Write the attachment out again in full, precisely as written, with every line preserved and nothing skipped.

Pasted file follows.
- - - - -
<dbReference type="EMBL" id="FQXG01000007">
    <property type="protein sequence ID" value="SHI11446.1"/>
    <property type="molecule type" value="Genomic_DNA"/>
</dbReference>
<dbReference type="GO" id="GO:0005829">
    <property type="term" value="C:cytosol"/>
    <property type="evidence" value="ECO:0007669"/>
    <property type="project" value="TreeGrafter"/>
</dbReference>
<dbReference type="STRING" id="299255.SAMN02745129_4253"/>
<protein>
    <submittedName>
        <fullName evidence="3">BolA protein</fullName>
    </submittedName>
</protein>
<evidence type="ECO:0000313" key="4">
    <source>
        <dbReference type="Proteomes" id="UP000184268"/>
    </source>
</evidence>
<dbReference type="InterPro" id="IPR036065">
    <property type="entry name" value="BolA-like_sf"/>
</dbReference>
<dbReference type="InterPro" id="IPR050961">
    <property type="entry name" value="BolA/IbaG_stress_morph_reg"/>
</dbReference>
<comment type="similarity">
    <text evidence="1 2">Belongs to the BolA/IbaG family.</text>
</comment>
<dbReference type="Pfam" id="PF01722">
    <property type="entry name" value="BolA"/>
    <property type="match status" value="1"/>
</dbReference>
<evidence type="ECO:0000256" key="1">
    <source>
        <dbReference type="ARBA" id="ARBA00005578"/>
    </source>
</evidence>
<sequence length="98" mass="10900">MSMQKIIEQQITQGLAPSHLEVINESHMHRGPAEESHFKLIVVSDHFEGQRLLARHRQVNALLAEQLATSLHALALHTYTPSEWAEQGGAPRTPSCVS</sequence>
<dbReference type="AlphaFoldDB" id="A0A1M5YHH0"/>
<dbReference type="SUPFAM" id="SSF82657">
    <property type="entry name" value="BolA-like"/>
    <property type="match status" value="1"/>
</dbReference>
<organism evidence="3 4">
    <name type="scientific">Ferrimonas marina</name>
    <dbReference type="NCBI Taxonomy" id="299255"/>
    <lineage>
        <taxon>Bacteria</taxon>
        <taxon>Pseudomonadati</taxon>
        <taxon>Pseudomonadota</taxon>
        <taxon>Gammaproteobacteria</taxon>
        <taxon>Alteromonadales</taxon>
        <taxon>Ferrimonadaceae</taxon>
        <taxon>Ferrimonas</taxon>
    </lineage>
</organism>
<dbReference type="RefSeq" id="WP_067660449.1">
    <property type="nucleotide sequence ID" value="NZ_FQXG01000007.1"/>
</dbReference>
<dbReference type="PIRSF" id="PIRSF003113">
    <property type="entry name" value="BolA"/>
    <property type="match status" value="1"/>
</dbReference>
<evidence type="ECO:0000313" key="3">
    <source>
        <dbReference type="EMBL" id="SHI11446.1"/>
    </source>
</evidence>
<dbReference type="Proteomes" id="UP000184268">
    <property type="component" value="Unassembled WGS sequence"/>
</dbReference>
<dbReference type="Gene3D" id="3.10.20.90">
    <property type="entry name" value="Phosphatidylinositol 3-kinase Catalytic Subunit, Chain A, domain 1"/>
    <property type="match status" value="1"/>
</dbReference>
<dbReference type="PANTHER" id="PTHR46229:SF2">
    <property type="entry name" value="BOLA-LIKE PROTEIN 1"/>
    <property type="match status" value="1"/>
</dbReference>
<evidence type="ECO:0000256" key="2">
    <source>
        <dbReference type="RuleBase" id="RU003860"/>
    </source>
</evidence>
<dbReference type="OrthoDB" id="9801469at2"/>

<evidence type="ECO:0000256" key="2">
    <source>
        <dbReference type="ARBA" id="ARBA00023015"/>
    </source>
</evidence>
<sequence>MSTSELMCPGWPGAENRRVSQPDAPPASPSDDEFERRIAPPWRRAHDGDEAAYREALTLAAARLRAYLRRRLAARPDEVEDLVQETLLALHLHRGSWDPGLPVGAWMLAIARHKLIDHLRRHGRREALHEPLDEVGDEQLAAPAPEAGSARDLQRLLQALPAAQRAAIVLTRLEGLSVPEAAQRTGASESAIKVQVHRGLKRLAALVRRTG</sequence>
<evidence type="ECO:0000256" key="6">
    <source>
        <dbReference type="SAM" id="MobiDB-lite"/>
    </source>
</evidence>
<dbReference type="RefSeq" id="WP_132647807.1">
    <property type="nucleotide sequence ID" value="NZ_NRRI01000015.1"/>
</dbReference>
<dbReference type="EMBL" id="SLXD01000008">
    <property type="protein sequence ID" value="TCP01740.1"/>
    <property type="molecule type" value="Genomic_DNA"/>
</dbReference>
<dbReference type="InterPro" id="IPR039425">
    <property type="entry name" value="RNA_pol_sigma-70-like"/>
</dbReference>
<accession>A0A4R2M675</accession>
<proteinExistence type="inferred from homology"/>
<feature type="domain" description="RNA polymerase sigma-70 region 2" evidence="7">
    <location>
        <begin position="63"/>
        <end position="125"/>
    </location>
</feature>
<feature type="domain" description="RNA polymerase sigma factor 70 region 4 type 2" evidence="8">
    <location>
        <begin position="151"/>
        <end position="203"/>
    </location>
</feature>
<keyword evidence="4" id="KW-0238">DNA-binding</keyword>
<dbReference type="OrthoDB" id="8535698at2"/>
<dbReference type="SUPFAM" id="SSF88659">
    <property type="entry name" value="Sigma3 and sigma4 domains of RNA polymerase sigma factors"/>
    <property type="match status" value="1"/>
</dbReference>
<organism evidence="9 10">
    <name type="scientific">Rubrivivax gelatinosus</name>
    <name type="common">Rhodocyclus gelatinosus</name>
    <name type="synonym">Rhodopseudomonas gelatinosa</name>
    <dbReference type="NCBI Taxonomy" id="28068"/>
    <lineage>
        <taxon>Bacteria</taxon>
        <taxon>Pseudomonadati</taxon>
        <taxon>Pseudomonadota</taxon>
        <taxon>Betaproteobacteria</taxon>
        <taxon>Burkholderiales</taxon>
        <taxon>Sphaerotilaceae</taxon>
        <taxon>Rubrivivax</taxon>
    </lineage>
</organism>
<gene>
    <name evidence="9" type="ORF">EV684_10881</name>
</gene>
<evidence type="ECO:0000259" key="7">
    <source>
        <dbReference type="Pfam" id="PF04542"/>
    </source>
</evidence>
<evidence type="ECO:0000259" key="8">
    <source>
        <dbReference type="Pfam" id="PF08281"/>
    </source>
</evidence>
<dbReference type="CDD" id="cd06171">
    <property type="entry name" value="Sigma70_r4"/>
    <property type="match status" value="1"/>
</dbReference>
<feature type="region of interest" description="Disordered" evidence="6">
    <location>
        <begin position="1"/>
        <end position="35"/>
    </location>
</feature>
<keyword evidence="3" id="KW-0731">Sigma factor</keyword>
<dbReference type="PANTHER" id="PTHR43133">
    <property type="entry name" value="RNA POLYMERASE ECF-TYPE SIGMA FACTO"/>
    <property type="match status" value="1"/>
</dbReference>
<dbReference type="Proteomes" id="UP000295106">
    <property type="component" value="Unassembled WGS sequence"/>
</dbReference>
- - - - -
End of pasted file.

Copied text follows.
<dbReference type="EMBL" id="FQXG01000007">
    <property type="protein sequence ID" value="SHI11446.1"/>
    <property type="molecule type" value="Genomic_DNA"/>
</dbReference>
<dbReference type="GO" id="GO:0005829">
    <property type="term" value="C:cytosol"/>
    <property type="evidence" value="ECO:0007669"/>
    <property type="project" value="TreeGrafter"/>
</dbReference>
<dbReference type="STRING" id="299255.SAMN02745129_4253"/>
<protein>
    <submittedName>
        <fullName evidence="3">BolA protein</fullName>
    </submittedName>
</protein>
<evidence type="ECO:0000313" key="4">
    <source>
        <dbReference type="Proteomes" id="UP000184268"/>
    </source>
</evidence>
<dbReference type="InterPro" id="IPR036065">
    <property type="entry name" value="BolA-like_sf"/>
</dbReference>
<dbReference type="InterPro" id="IPR050961">
    <property type="entry name" value="BolA/IbaG_stress_morph_reg"/>
</dbReference>
<comment type="similarity">
    <text evidence="1 2">Belongs to the BolA/IbaG family.</text>
</comment>
<dbReference type="Pfam" id="PF01722">
    <property type="entry name" value="BolA"/>
    <property type="match status" value="1"/>
</dbReference>
<evidence type="ECO:0000256" key="1">
    <source>
        <dbReference type="ARBA" id="ARBA00005578"/>
    </source>
</evidence>
<sequence length="98" mass="10900">MSMQKIIEQQITQGLAPSHLEVINESHMHRGPAEESHFKLIVVSDHFEGQRLLARHRQVNALLAEQLATSLHALALHTYTPSEWAEQGGAPRTPSCVS</sequence>
<dbReference type="AlphaFoldDB" id="A0A1M5YHH0"/>
<dbReference type="SUPFAM" id="SSF82657">
    <property type="entry name" value="BolA-like"/>
    <property type="match status" value="1"/>
</dbReference>
<organism evidence="3 4">
    <name type="scientific">Ferrimonas marina</name>
    <dbReference type="NCBI Taxonomy" id="299255"/>
    <lineage>
        <taxon>Bacteria</taxon>
        <taxon>Pseudomonadati</taxon>
        <taxon>Pseudomonadota</taxon>
        <taxon>Gammaproteobacteria</taxon>
        <taxon>Alteromonadales</taxon>
        <taxon>Ferrimonadaceae</taxon>
        <taxon>Ferrimonas</taxon>
    </lineage>
</organism>
<dbReference type="RefSeq" id="WP_067660449.1">
    <property type="nucleotide sequence ID" value="NZ_FQXG01000007.1"/>
</dbReference>
<dbReference type="PIRSF" id="PIRSF003113">
    <property type="entry name" value="BolA"/>
    <property type="match status" value="1"/>
</dbReference>
<evidence type="ECO:0000313" key="3">
    <source>
        <dbReference type="EMBL" id="SHI11446.1"/>
    </source>
</evidence>
<dbReference type="Proteomes" id="UP000184268">
    <property type="component" value="Unassembled WGS sequence"/>
</dbReference>
<dbReference type="Gene3D" id="3.10.20.90">
    <property type="entry name" value="Phosphatidylinositol 3-kinase Catalytic Subunit, Chain A, domain 1"/>
    <property type="match status" value="1"/>
</dbReference>
<dbReference type="PANTHER" id="PTHR46229:SF2">
    <property type="entry name" value="BOLA-LIKE PROTEIN 1"/>
    <property type="match status" value="1"/>
</dbReference>
<evidence type="ECO:0000256" key="2">
    <source>
        <dbReference type="RuleBase" id="RU003860"/>
    </source>
</evidence>
<dbReference type="OrthoDB" id="9801469at2"/>

<evidence type="ECO:0000256" key="2">
    <source>
        <dbReference type="ARBA" id="ARBA00023015"/>
    </source>
</evidence>
<sequence>MSTSELMCPGWPGAENRRVSQPDAPPASPSDDEFERRIAPPWRRAHDGDEAAYREALTLAAARLRAYLRRRLAARPDEVEDLVQETLLALHLHRGSWDPGLPVGAWMLAIARHKLIDHLRRHGRREALHEPLDEVGDEQLAAPAPEAGSARDLQRLLQALPAAQRAAIVLTRLEGLSVPEAAQRTGASESAIKVQVHRGLKRLAALVRRTG</sequence>
<evidence type="ECO:0000256" key="6">
    <source>
        <dbReference type="SAM" id="MobiDB-lite"/>
    </source>
</evidence>
<dbReference type="RefSeq" id="WP_132647807.1">
    <property type="nucleotide sequence ID" value="NZ_NRRI01000015.1"/>
</dbReference>
<dbReference type="EMBL" id="SLXD01000008">
    <property type="protein sequence ID" value="TCP01740.1"/>
    <property type="molecule type" value="Genomic_DNA"/>
</dbReference>
<dbReference type="InterPro" id="IPR039425">
    <property type="entry name" value="RNA_pol_sigma-70-like"/>
</dbReference>
<accession>A0A4R2M675</accession>
<proteinExistence type="inferred from homology"/>
<feature type="domain" description="RNA polymerase sigma-70 region 2" evidence="7">
    <location>
        <begin position="63"/>
        <end position="125"/>
    </location>
</feature>
<feature type="domain" description="RNA polymerase sigma factor 70 region 4 type 2" evidence="8">
    <location>
        <begin position="151"/>
        <end position="203"/>
    </location>
</feature>
<keyword evidence="4" id="KW-0238">DNA-binding</keyword>
<dbReference type="OrthoDB" id="8535698at2"/>
<dbReference type="SUPFAM" id="SSF88659">
    <property type="entry name" value="Sigma3 and sigma4 domains of RNA polymerase sigma factors"/>
    <property type="match status" value="1"/>
</dbReference>
<organism evidence="9 10">
    <name type="scientific">Rubrivivax gelatinosus</name>
    <name type="common">Rhodocyclus gelatinosus</name>
    <name type="synonym">Rhodopseudomonas gelatinosa</name>
    <dbReference type="NCBI Taxonomy" id="28068"/>
    <lineage>
        <taxon>Bacteria</taxon>
        <taxon>Pseudomonadati</taxon>
        <taxon>Pseudomonadota</taxon>
        <taxon>Betaproteobacteria</taxon>
        <taxon>Burkholderiales</taxon>
        <taxon>Sphaerotilaceae</taxon>
        <taxon>Rubrivivax</taxon>
    </lineage>
</organism>
<gene>
    <name evidence="9" type="ORF">EV684_10881</name>
</gene>
<evidence type="ECO:0000259" key="7">
    <source>
        <dbReference type="Pfam" id="PF04542"/>
    </source>
</evidence>
<evidence type="ECO:0000259" key="8">
    <source>
        <dbReference type="Pfam" id="PF08281"/>
    </source>
</evidence>
<dbReference type="CDD" id="cd06171">
    <property type="entry name" value="Sigma70_r4"/>
    <property type="match status" value="1"/>
</dbReference>
<feature type="region of interest" description="Disordered" evidence="6">
    <location>
        <begin position="1"/>
        <end position="35"/>
    </location>
</feature>
<keyword evidence="3" id="KW-0731">Sigma factor</keyword>
<dbReference type="PANTHER" id="PTHR43133">
    <property type="entry name" value="RNA POLYMERASE ECF-TYPE SIGMA FACTO"/>
    <property type="match status" value="1"/>
</dbReference>
<dbReference type="Proteomes" id="UP000295106">
    <property type="component" value="Unassembled WGS sequence"/>
</dbReference>